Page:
We call it a starfield,
which seems as nice a name as any.
There is, after all,
peace in creation’s
creeping self-destruction.

Even before humans slipped
ships into the sea,
never mind the skies,
we softened the world’s endless
layers of strangeness
in comforting, familiar words.
“Four corners” of earth,
the “bosom” of the ocean,
“veils” of heaven,
“ribbons” of stars.

Now we drift through space,
wondering about the “here”
of wherever we happen to be,
remembering the “there”
of where we once were,
marking maps with borders
that fail to contain the growing
void between us.

I look out at nothing: blackness
backwards and forwards, punctuated
by distant stars, pinpricks of promise,
porchlights calling to weary travelers…

Those familiar words again.

I remember the ships launching, grand
firework streams scalding the sky,
and the small mercy of stealing
one last night with you
before we boarded our own blind
lifeboats, never to meet again.

Grandpa used to talk of his navy days,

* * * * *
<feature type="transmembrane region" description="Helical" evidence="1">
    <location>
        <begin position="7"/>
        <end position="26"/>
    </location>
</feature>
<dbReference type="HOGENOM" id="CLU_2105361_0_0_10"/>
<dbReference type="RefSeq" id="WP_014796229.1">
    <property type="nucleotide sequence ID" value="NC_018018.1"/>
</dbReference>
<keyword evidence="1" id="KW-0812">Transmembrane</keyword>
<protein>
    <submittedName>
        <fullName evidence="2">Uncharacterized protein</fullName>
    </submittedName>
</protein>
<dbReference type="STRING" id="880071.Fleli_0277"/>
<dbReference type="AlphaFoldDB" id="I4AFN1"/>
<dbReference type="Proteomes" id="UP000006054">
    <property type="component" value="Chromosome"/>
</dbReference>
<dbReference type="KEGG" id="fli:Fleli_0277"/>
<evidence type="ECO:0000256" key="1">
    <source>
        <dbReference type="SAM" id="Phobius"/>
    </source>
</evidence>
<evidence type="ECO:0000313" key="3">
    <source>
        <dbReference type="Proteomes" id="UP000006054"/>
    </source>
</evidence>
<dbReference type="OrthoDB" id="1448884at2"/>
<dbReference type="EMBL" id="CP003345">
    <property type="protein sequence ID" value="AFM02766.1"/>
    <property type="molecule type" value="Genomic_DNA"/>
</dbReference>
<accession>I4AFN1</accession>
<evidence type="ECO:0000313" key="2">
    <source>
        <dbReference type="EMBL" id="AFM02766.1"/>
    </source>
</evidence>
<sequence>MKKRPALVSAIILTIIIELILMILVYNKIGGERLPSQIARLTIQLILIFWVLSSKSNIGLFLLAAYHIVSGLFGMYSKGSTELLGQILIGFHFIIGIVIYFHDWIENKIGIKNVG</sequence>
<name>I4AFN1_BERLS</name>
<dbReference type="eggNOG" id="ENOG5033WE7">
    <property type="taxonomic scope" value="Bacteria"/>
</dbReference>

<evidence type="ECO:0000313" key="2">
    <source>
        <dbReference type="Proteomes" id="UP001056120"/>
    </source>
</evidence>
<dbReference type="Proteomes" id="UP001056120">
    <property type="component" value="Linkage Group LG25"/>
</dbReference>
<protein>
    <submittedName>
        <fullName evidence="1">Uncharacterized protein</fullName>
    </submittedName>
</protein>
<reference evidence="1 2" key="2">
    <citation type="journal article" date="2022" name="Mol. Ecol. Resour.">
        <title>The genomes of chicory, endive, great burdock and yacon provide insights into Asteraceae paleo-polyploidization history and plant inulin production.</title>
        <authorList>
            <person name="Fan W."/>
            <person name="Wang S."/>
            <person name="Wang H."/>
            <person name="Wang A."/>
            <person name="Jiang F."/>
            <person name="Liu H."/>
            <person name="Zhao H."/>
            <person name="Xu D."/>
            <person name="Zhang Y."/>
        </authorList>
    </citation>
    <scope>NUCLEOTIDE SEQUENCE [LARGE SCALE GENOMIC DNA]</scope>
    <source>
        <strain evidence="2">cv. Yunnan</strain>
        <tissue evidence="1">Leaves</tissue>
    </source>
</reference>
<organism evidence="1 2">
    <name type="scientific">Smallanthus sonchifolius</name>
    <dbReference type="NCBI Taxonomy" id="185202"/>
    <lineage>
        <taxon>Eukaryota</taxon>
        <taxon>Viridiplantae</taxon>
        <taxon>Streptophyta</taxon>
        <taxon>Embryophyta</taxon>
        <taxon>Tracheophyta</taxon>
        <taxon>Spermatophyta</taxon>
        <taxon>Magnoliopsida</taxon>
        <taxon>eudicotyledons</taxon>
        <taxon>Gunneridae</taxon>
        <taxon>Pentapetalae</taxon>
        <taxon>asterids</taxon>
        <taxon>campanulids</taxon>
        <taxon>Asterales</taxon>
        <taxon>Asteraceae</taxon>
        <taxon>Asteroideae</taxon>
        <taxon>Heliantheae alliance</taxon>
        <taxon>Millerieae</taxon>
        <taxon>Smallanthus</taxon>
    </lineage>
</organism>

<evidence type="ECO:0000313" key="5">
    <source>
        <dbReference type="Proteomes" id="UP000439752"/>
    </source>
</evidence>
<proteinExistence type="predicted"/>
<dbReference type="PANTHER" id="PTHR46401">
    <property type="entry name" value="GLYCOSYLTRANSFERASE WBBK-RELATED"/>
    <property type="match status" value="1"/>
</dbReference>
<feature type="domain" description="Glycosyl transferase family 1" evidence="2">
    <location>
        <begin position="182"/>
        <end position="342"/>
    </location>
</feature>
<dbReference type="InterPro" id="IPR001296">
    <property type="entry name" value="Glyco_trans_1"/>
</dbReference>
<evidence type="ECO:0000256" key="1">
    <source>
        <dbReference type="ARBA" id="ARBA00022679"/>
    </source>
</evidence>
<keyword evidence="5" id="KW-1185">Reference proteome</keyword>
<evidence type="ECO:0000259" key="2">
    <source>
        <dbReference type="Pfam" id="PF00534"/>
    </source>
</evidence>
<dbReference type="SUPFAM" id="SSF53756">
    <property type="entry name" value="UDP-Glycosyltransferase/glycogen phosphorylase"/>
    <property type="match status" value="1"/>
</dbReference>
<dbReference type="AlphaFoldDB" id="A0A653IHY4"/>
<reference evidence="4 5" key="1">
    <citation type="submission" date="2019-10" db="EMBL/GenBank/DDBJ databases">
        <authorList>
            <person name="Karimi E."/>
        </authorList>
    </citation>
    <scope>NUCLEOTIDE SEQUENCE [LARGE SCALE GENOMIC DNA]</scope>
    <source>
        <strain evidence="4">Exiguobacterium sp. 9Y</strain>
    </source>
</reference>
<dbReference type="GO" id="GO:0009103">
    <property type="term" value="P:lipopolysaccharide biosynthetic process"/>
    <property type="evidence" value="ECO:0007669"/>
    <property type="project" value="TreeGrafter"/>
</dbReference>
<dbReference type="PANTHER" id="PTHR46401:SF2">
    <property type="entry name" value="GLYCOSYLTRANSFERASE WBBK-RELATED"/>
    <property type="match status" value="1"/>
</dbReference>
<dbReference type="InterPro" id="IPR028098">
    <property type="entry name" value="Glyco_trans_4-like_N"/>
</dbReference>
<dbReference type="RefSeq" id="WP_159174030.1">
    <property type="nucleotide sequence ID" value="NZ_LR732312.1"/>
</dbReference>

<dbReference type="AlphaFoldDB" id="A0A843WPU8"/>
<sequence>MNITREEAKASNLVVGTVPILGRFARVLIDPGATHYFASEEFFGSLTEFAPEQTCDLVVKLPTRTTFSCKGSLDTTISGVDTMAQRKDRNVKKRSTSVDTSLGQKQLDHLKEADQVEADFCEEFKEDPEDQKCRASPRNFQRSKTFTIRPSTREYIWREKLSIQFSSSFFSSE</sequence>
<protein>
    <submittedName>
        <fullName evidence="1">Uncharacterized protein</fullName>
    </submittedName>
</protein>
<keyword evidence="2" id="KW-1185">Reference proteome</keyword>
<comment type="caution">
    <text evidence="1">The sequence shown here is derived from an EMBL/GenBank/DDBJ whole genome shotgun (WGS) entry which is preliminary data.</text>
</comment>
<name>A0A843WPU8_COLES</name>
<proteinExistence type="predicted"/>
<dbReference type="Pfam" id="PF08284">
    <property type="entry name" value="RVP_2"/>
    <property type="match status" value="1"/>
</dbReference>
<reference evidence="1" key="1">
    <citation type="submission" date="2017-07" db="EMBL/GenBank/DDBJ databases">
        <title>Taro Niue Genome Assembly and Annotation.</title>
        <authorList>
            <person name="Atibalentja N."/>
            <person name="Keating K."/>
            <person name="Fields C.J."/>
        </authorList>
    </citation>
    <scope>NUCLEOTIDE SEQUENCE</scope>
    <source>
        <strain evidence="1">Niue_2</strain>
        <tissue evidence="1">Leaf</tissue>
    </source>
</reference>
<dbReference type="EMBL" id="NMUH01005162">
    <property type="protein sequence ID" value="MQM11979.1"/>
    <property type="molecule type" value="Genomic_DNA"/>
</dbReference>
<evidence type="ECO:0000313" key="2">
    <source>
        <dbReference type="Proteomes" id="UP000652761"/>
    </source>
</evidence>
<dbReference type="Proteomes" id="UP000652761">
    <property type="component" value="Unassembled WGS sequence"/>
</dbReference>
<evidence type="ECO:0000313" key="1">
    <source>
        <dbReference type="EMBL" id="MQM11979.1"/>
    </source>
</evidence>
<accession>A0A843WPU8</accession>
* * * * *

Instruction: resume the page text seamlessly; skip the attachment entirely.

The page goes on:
of fighting with everything he had not to sink
beneath the weight and gravity of distance,
buoying himself with a single thought:
he and Grandma, each alone, could look up
and find comfort in the same night sky.

We at least have that.  As we crawl
across the darkness, each waking
finds us further and further apart,
but the stars remain unmoved.

Andrew Gilstrap lives in the woods of South Carolina with his wife, two kids, a fluctuating population of dogs and cats, and never-ending leaves to rake.  His work has appeared in Lakeside Circus, Star*Line, and Mythic Delirium

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